The other part was all day neighbors dropped by to drop off a little something.

And then I brought home most of my dinner from the Bistro because I remain without appetite still. This cough and drainage leaves me sleepless which makes for further appetite suppression.

What a strange Thanksgiving this one was.  It wasn't bad, not by any measure, just kinda -- strange.

Contributing to the dislocation of it all,  le Bistro was mobbed.  Not by the people who'd booked the prime time dinner period solid long ago.  But crowds of couples and groups begging to get in, all day, and past midnight!  Nothing remotely like this has happened before.  Who were these people?  The Bistro had no idea, other than "Tourists from all over the place."  El V asked some of the people seated around us where they were from -- everywhere: a guy from Long Island with a young woman from Australia.  Two lesbians from New Jersey.  Germany.  And Asians -- packs and packs of young Asians, mostly Japanese and Chinese, but Japanese by far the largest number.  You have never seen Asian people in le Bistro, at least not before.

"We wanted to go somewhere nice, and this looked nice."

The staff was dead by 9 PM, and yet, it went on and on.

OK, quite a few of the restaurants in our neighborhood weren't open yesterday at all, but a lot of them were.  Yet, there were no crowds for them, and there were empty tables.  What was up?  Nobody seems to know.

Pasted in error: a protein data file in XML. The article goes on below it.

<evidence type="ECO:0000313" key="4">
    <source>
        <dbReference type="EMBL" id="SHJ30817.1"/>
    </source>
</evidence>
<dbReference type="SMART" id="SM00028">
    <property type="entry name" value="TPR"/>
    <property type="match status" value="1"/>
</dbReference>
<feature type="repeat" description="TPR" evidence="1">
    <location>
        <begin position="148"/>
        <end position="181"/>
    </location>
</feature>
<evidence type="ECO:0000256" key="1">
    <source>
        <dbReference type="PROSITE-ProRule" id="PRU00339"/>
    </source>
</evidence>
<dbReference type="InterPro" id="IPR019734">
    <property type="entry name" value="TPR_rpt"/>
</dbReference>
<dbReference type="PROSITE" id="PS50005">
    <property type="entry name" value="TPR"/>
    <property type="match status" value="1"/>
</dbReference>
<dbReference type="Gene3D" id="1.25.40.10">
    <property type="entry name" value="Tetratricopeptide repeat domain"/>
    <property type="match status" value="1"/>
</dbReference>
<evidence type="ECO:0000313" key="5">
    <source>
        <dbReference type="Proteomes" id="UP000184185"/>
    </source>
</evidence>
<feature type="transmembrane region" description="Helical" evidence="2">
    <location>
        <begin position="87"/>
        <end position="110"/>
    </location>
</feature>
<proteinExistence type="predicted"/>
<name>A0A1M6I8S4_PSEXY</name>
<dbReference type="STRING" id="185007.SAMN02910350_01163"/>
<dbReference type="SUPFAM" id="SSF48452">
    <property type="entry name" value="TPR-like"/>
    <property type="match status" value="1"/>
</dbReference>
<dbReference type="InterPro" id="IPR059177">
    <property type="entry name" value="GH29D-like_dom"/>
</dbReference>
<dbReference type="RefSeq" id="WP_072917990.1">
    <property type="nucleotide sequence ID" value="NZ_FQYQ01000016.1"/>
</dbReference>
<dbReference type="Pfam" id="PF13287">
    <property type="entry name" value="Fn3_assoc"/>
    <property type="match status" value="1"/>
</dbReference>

I wish we'd skipped this meal, but el V was determined that we had to have Thanksgiving dinner and that I not make it, even though because of work deadlines we couldn't join our friends. It was so crazy, so factory-line (they managed it so efficiently, in spite of everything) it wasn't in the least bit civilized -- and civilized is why we so prize le Bistro. It couldn't be enjoyed for anything beyond anthropology.

What sent so many people out to eat this year instead of cooking at home? Were they gearing up for the Black Thursday-Friday Madness that shows our nation at its most unmasked hideousness or what? I understand that NYC was filled with tourists and destination visitors -- and they too may well have been gearing for the Madness of late last night and today. Also so many aunts and grandparents and so on in LI, Queens, Staten Island and New Jersey were wiped out and / or in other ways not able to host a Thanksgiving meal this year. But these people seemed almost entirely from other parts of the country, so -- I don't know!

Thursday, November 22, 2012

Da List: *Hip Deep Angola Part Three: A Spiritual Journey to Mbanza-Kongo now online*

This summer I had the tremendous experience of going to Mbanza-Kongo, in the north of Angola, where I recorded material for an episode of Afropop Worldwide Hip Deep and a still unfinished piece of writing.

Today is the distribution day for the show. This very special radio program will air on Public Radio International stations around the country this week. In New York, it will be heard on WNYE 91.5 FM on Saturday (24) at 11 p.m. and Monday (26) at noon.